As an ever-increasing percentage of the population becomes overweight and obese, many of us find ourselves looking for answers to help us understand what’s going on with our bodies? and how to achieve a healthy weight? For over a half a century the idea of eating a diet based on carbohydrates as the primary source of calories along with reducing the amount of fat we consume has had the opposite effect of what we were told it would. But many substantial studies that have been done during that same period of time have demonstrated that lowering the intake of carbohydrates and increasing the consumption of healthy fats and moderate protein is the key to sustainable weight management.
Steps To A Fat Protein Efficient Diet
1. Calorie Misconceptions
In today’s society, there is the misconception that a calorie is a calorie and the key to weight loss is to create a calorie deficit so that the body is using more calories to sustain itself than the amount being consumed. Although on the surface this makes total sense, anyone who has put themselves through an accurate diet plan of calorie reduction and exercise has often found that they reach a plateau and it appears that the only solution is to reduce calories further. But there is a limit to the number of calories anyone can reduce and still live which makes it a zero-sum game.
There is overwhelming evidence that the process of extreme calorie reduction causes changes in the body that ultimately leads to weight gain which is the exact opposite of what the person is trying to achieve. This is why almost everyone who puts themselves through the difficult process of a low-calorie diet ultimately gains all the weight back plus a little bit more. The only way to get around this is to learn a process that works efficiently with the body to lose weight and to maintain healthy weight levels.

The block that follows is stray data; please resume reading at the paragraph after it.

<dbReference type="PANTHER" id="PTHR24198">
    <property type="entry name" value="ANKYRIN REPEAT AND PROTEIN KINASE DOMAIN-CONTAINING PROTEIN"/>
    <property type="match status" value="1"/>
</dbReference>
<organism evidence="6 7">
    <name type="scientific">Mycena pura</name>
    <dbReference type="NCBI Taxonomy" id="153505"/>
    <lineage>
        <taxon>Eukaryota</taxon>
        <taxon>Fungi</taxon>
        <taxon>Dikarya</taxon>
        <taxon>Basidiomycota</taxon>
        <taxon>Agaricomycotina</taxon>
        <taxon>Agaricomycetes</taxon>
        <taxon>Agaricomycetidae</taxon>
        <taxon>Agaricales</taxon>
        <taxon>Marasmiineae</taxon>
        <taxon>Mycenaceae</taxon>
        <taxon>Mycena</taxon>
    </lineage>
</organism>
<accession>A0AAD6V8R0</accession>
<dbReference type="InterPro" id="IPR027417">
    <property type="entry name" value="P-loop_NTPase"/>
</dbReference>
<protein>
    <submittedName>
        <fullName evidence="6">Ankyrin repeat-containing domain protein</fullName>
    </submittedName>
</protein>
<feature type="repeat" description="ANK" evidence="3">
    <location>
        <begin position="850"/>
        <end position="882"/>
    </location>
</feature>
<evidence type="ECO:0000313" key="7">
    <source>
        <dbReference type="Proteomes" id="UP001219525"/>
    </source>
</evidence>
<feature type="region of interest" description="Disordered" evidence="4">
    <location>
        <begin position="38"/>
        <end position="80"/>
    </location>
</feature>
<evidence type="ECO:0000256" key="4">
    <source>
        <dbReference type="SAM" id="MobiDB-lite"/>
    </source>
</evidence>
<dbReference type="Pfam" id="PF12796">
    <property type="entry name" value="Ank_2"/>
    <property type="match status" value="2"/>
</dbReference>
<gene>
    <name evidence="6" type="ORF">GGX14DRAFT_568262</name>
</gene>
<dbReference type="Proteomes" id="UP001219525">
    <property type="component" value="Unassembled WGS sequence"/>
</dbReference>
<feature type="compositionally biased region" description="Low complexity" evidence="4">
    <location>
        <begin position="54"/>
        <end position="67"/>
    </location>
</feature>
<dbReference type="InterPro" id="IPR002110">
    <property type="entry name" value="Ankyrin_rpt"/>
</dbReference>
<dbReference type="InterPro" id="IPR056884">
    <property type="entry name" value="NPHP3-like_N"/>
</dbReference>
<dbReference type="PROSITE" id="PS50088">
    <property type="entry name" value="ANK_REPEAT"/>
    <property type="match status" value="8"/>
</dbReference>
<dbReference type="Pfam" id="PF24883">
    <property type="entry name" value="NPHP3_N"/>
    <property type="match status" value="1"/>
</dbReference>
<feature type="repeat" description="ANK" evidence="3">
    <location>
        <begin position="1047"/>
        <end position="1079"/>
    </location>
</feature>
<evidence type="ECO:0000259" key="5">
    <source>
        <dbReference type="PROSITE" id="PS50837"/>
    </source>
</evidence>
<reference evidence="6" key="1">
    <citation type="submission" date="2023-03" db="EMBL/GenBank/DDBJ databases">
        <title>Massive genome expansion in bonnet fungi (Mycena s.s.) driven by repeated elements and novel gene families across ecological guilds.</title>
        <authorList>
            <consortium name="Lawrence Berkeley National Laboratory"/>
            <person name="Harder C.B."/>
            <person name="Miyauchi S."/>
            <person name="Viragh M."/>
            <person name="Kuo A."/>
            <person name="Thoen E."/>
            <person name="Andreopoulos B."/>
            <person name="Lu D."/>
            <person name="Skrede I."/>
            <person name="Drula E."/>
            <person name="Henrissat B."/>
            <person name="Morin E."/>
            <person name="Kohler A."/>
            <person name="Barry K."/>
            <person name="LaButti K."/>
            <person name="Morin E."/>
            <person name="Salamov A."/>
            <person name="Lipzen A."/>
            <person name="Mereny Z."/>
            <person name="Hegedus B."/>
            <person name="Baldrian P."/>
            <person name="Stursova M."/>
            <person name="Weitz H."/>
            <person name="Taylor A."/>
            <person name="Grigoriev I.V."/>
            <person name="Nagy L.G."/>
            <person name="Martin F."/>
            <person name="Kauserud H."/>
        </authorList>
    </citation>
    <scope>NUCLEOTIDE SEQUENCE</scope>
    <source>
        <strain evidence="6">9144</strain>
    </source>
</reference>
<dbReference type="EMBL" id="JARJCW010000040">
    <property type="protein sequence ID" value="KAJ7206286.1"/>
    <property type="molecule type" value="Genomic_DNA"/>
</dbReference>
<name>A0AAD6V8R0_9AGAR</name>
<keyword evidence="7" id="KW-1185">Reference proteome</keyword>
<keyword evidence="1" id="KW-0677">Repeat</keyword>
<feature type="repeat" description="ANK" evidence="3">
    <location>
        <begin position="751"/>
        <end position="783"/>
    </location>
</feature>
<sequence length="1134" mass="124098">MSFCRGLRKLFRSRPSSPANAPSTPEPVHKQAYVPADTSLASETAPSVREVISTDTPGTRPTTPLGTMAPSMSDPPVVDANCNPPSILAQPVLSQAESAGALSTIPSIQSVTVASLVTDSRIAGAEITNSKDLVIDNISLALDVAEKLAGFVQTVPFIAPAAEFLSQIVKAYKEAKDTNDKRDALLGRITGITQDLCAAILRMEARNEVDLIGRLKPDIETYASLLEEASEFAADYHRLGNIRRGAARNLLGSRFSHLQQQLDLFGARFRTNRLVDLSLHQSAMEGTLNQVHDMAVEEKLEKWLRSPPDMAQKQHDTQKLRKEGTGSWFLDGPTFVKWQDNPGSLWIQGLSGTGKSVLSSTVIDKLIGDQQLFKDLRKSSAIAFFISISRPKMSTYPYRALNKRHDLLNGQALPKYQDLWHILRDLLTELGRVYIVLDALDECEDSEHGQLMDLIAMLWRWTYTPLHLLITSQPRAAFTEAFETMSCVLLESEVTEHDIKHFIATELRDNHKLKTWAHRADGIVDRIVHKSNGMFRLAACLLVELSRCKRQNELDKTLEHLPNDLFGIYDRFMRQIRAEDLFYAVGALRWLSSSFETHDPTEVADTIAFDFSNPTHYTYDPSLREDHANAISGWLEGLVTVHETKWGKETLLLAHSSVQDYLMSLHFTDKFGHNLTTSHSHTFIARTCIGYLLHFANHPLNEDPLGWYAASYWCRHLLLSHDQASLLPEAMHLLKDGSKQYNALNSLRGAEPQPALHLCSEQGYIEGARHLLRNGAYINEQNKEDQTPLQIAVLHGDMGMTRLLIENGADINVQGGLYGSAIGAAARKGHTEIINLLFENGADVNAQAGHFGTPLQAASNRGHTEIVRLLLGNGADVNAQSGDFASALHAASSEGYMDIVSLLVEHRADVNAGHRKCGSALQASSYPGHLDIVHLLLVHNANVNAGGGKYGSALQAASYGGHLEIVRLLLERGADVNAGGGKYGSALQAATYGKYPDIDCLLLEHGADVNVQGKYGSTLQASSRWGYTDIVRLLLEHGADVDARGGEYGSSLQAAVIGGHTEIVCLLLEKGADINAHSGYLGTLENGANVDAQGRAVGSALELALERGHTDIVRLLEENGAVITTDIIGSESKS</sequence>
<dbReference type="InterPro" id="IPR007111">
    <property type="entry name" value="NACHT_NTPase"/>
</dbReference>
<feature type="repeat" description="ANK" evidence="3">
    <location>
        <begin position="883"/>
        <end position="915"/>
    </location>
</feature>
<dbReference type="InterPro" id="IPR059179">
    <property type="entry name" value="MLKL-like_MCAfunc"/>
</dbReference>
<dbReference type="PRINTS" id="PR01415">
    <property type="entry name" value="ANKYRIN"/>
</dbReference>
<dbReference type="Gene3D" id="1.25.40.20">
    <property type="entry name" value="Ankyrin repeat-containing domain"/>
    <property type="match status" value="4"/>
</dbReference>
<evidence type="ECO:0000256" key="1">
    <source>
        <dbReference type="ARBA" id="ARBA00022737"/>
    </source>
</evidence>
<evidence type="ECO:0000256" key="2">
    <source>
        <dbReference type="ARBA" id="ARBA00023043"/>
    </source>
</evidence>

There are three macronutrients we all have to work with. These are carbohydrates, protein, and fats. Those who follow the food pyramid will see that the base of the pyramid is carbohydrates and then after that are vegetables and meat, healthy oils and then at the very top are snacks. The problem is that the average American has been following this type of diet for the last half-century and from that time until this we went from less than 10% of the population being overweight to now over 50%.
Numerous substantial studies have demonstrated that changing our micronutrients so we consume low amounts of carbohydrates, a moderate amount of protein, and high amounts of healthy fats will create a fat protein efficient diet. Because we have been told to eat more carbs and less fat it sounds counterintuitive. But by changing our micronutrients it retrains the body to use fat for energy instead of sugar which is what the body produces when we consume carbs.
3. Meal Timing
In most English-speaking countries the morning meal is called breakfast. Just as the name suggests, it has traditionally been the meal where you ‘break you’re fast’. For most of modern human history, people would eat a meal in the evening and then they wouldn’t eat anything for 2 to 4 hours before going to bed and then they would sleep 8 hours before they eat the morning meal. So they would get about 10 or 12 hours of fasting between the evening meal and the morning meal.
When the body doesn’t have any source of energy from food being consumed it is able to start using the fat stores. But when we’re constantly feeding ourselves then the body has something for energy and never uses any of the stored fat. To make our bodies more efficient we need to have 12 hours or more each day where we are fasting and eat all of our calories in the remaining hours.